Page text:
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  24. I don't like to boast as it might backfire on me but I don't take any medication and get the same reaction when mentioning it to people of my age.
    I think people think that pills will cure everything these days and are too ready to take anything the Doctor recommends. Don't forget, the Dr makes money out of the pills he prescribes so its to his advantage to get everyone on something or other.
    Good post Ilona
    briony
    x

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    1. Be proud, Briony. Keep on doing what you are doing, and hope for good luck in your old age.

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  25. I am part of the 50% that take Rx. In fact I take four different ones. I have an aggressive form of glaucoma and have lost half of the vision in one eye. So I am hoping to keep the rest of my sight as long as possible. Actually my monthly Rx costs are one reason I am thrifty in other areas of my life.

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  26. I saw that report, it makes me sad and angry. I wonder how many GP appointments each day are for conditions related to obesity, tobacco and alcohol. If only GPs told people to get off their bottoms and lose weight/cut down on drinking/quit cigarettes, but no ... that's not politically correct. Grrr.

    Drug companies and their shareholders must be laughing all the way to the bank. The first concern of a Ltd company is to make a return for its investors. If drug company products made people better they would sell less, and profits would fall. How many of these new 'wonder medications' cure anyone? I suspect none at all, it's like putting wood-chip wallpaper on crumbling brickwork - makes the surface look OK but underneath everything is still falling to pieces. Sorry, I'll stop ranting now :}

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    1. Hi Jayne. Very valid point. Doctors have been told to reduce the amount of meds they dish out, but will they, when it earns them extra money. They are pushing patients in the wrong direction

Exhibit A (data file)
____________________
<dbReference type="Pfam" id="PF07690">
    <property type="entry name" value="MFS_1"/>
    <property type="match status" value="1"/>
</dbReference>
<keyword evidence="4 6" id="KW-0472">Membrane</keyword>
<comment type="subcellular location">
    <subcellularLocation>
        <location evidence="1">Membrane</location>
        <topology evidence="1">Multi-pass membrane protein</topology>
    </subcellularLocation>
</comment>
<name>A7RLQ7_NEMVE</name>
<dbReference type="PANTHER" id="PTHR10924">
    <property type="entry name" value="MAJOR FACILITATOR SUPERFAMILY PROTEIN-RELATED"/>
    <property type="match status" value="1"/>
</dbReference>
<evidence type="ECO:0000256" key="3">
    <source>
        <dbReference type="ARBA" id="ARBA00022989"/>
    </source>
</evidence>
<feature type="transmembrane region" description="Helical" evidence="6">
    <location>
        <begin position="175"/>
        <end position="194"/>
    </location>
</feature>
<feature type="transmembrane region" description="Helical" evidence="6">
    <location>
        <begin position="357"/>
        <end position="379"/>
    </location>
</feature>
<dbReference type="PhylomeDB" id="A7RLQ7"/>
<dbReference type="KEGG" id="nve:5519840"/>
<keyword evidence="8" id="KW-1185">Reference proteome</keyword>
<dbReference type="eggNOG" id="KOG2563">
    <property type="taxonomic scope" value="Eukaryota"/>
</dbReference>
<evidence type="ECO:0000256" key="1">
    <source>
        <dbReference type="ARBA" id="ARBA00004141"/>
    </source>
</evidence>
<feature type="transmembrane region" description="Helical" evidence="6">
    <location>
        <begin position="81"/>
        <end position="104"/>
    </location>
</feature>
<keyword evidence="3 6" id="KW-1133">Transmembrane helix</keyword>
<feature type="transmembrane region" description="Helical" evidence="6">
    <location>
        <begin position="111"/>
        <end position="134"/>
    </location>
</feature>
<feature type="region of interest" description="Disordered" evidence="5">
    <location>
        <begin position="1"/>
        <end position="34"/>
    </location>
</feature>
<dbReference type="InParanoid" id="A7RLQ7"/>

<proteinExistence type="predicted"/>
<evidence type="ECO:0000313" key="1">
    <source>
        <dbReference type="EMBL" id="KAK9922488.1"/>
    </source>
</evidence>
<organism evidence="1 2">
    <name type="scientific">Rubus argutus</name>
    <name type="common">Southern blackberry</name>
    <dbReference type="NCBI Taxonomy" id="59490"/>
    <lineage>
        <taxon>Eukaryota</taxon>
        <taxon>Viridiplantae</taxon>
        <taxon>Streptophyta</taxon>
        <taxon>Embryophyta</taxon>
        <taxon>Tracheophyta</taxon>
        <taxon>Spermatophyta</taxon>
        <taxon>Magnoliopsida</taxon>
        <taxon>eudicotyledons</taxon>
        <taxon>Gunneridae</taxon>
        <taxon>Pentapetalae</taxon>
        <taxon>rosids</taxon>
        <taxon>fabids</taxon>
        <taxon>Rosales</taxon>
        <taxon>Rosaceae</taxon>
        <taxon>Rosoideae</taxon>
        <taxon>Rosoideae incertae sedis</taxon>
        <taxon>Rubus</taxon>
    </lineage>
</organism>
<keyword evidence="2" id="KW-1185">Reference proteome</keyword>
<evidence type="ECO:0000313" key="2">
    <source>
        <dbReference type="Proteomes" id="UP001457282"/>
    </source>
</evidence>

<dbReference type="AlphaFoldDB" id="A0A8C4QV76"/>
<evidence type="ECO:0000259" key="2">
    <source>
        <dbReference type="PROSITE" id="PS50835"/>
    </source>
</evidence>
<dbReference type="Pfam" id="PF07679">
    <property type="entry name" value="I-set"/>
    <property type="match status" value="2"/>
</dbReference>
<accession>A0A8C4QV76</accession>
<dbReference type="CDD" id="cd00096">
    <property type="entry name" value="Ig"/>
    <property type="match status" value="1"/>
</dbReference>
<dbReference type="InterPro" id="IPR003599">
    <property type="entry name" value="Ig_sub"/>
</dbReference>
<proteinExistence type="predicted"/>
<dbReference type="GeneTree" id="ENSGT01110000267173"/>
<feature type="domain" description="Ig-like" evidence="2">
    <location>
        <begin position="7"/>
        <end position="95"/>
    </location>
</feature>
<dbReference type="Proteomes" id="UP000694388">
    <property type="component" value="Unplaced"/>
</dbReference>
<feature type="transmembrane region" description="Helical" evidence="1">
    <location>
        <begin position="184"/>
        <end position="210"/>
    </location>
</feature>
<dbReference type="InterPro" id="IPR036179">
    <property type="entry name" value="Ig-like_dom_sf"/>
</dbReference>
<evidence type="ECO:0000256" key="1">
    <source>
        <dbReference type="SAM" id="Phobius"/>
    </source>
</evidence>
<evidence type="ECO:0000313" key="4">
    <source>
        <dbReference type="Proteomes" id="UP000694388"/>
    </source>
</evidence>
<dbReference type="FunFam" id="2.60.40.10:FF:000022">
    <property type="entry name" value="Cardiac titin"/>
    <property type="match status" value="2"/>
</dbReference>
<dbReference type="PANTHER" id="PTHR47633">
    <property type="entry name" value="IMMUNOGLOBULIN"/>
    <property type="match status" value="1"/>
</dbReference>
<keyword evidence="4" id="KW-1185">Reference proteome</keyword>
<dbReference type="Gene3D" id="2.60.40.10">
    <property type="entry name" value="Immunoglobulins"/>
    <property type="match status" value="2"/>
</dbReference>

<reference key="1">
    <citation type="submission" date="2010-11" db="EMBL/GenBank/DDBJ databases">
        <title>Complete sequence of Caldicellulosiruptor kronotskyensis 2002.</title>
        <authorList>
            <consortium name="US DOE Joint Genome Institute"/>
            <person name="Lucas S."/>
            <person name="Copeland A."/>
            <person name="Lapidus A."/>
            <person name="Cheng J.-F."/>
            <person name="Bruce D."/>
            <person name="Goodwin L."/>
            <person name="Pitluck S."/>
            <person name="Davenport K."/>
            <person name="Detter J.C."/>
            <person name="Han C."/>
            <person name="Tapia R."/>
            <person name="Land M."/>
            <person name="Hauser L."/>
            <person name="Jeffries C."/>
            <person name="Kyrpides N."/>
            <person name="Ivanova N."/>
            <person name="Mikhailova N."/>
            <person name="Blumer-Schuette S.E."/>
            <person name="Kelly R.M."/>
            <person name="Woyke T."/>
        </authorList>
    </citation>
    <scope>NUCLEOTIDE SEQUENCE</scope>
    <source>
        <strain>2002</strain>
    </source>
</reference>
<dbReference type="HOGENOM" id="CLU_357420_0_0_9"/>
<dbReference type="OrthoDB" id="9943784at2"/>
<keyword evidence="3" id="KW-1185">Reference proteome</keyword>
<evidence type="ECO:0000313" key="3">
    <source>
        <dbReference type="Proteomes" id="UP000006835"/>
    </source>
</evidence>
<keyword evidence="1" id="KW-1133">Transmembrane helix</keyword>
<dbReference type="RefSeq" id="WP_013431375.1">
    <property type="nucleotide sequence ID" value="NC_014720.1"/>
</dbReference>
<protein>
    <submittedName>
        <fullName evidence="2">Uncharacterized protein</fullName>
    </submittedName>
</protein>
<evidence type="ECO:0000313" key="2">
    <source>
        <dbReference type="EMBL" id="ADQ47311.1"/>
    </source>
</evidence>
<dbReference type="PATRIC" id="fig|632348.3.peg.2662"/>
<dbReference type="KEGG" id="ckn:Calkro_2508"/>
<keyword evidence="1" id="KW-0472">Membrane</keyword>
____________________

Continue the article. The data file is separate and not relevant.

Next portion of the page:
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  27. Some of us need to take meds due to no fault of our own. I need inhalers for asthma and nasal sprays to control my problems related to the asthma. I`ve always tried to lead a healthy live and I do look after my health in general, but the asthma problem was caused through a virus infection, I never asked to be dealt that kind of ill health card. If I couldn`t take my meds on a daily/regular basis I`d end up in hospital on a ventilator. I sometimes have delays in getting my meds from my doctor surgery, and that depends on how busy they had been, dealing with many repeat prescription requests each week. So, you see, not all medication needs come down to self-inflicted mistreatment of our bodies.

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    1. I didn't say it was, Sarina. Some people inherit their conditions genetically, some are just unlucky, but a large proportion of people on meds needn't be, if they were on the correct diet.

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  28. A very good post on a very important topic.No prescription meds taken here and I have declined any offers by the doctor.As comments have said, a nutritious varied diet, keeping active and interested in life, and a very good night's sleep, love and laughter and furry companions go very far to keep us all in good health.It's vital to anyone who wants a good old age to be proactive, informed and ask questions. Regards, Destemona

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  29. Interesting! Statins do have side effects. Instead of urging everyone to take them, more effort should be put into making people healthier. I think part of the issue is that people can't cook. All school kids should learn the basics as I did. It's so much cheaper too!
    Jane

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  30. Smoking, drinking, too much sugar (diet food/drinks are bad for you too), junk food and lack of exercise, all contribute to the cause of today's medical problems.

    I am like you if I eat crap I feel like crap! My body definitely lets me know. I am 52 and not on any medication yet. My dad was 75 when he had a mild heart attack and up until then he was not on medication. He absolutely hates taking pills, mum has to always remind him to take them. I told him to discuss with his doctor about reducing some of them, but they are not interested. Why would they be? Doctors and chemists are in cahoots with each other!

    Great post Ilona! Diet is important for all health conditions. These sort of health problems weren't so prevalent in the olden days :)